Restrictive Covenant Agreements
A Restrictive Covenant Agreement (“RCA”) is a common and important Agreement entered into to govern the rights and obligations of departing employees and shareholders.
As a corporate lawyer, I most often review and draft these in the context of a sale of a business – whether by the way of assets or shares.
A purchaser will not want to acquire a business only to finance a competitor. Much of the value of a business is its established relations with employees and customers. In the absence of an RCA, and depending on the circumstances, a departing shareholder may be entitled to set up shop and compete against the business, solicit its customers and employees and (mis-)use confidential information.
Considerations are different in the case of a non-owner employee who departs. In such instances, the courts have permitted competition but, depending on the employee’s fiduciary status, not solicitation.
In the case of an arm’s length sale of a business, the vulnerability of a departing shareholder (who may or may not be an employee) is far less apparent and the need for court protection accordingly less necessary. In such circumstances, it is imperative to have the party enter into an RCA.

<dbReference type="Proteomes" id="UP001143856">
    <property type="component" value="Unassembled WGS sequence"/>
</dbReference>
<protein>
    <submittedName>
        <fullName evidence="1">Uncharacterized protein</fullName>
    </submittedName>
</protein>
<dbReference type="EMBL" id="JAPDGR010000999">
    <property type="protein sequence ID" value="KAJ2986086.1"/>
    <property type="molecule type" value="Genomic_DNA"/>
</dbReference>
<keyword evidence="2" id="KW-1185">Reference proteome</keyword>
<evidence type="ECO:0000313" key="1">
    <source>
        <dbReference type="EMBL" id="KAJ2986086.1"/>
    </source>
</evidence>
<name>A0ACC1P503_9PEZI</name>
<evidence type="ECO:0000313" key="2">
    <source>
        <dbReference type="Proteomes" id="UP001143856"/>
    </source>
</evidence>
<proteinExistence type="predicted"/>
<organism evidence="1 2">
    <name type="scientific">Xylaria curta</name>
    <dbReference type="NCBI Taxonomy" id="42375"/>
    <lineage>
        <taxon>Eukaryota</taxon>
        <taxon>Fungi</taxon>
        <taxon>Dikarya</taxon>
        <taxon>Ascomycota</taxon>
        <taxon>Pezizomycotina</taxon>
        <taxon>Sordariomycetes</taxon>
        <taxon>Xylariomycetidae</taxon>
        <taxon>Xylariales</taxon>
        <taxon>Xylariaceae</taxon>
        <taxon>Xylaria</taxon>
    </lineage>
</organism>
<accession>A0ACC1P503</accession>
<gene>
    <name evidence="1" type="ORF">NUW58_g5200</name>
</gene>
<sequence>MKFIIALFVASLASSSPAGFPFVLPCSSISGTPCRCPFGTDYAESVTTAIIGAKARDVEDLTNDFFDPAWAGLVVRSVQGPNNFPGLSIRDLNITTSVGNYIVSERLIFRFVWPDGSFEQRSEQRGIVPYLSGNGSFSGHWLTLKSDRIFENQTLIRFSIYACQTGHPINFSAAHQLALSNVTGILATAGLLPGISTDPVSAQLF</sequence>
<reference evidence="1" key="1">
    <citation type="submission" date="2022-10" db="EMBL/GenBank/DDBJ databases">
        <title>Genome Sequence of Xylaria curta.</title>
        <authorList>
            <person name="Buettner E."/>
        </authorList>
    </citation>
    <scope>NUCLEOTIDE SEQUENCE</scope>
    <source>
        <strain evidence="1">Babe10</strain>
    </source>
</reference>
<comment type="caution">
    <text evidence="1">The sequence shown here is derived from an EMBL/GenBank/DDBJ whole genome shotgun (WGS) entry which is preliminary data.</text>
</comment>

RCA’s typically address three considerations: competition, solicitation and confidentiality.
The non-competition section of an RCA will preclude competition against the business (as defined) for a period of time and within a certain geographic radius.
The non-solicitation portion will enjoin solicitation of customers/clients/patients/employees for a period of time. Care must be taken to define the scope. For example, the Agreement might provide that a client is anyone who purchased from the business within the six months prior to the completion of the agreement of purchase and sale.
The confidentiality section will seek to define “confidential information”, either broadly or specifically, require that documents, including in electronic form, be returned, and provide that such information cannot be used by the departing shareholder.
The RCA will typically provides remedies for breach, including damages and an injunction. In the case of damages, a formula may be prescribed: for example, a certain dollar amount for every customer poached.
RCAs are a critical consideration in the sale of many, if not most, businesses and should be drafted or reviewed with the assistance of seasoned corporate counsel.
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Disclaimer: This article is for informational purposes only and does not provide legal advice, nor does it create a solicitor-client relationship with you or any other reader.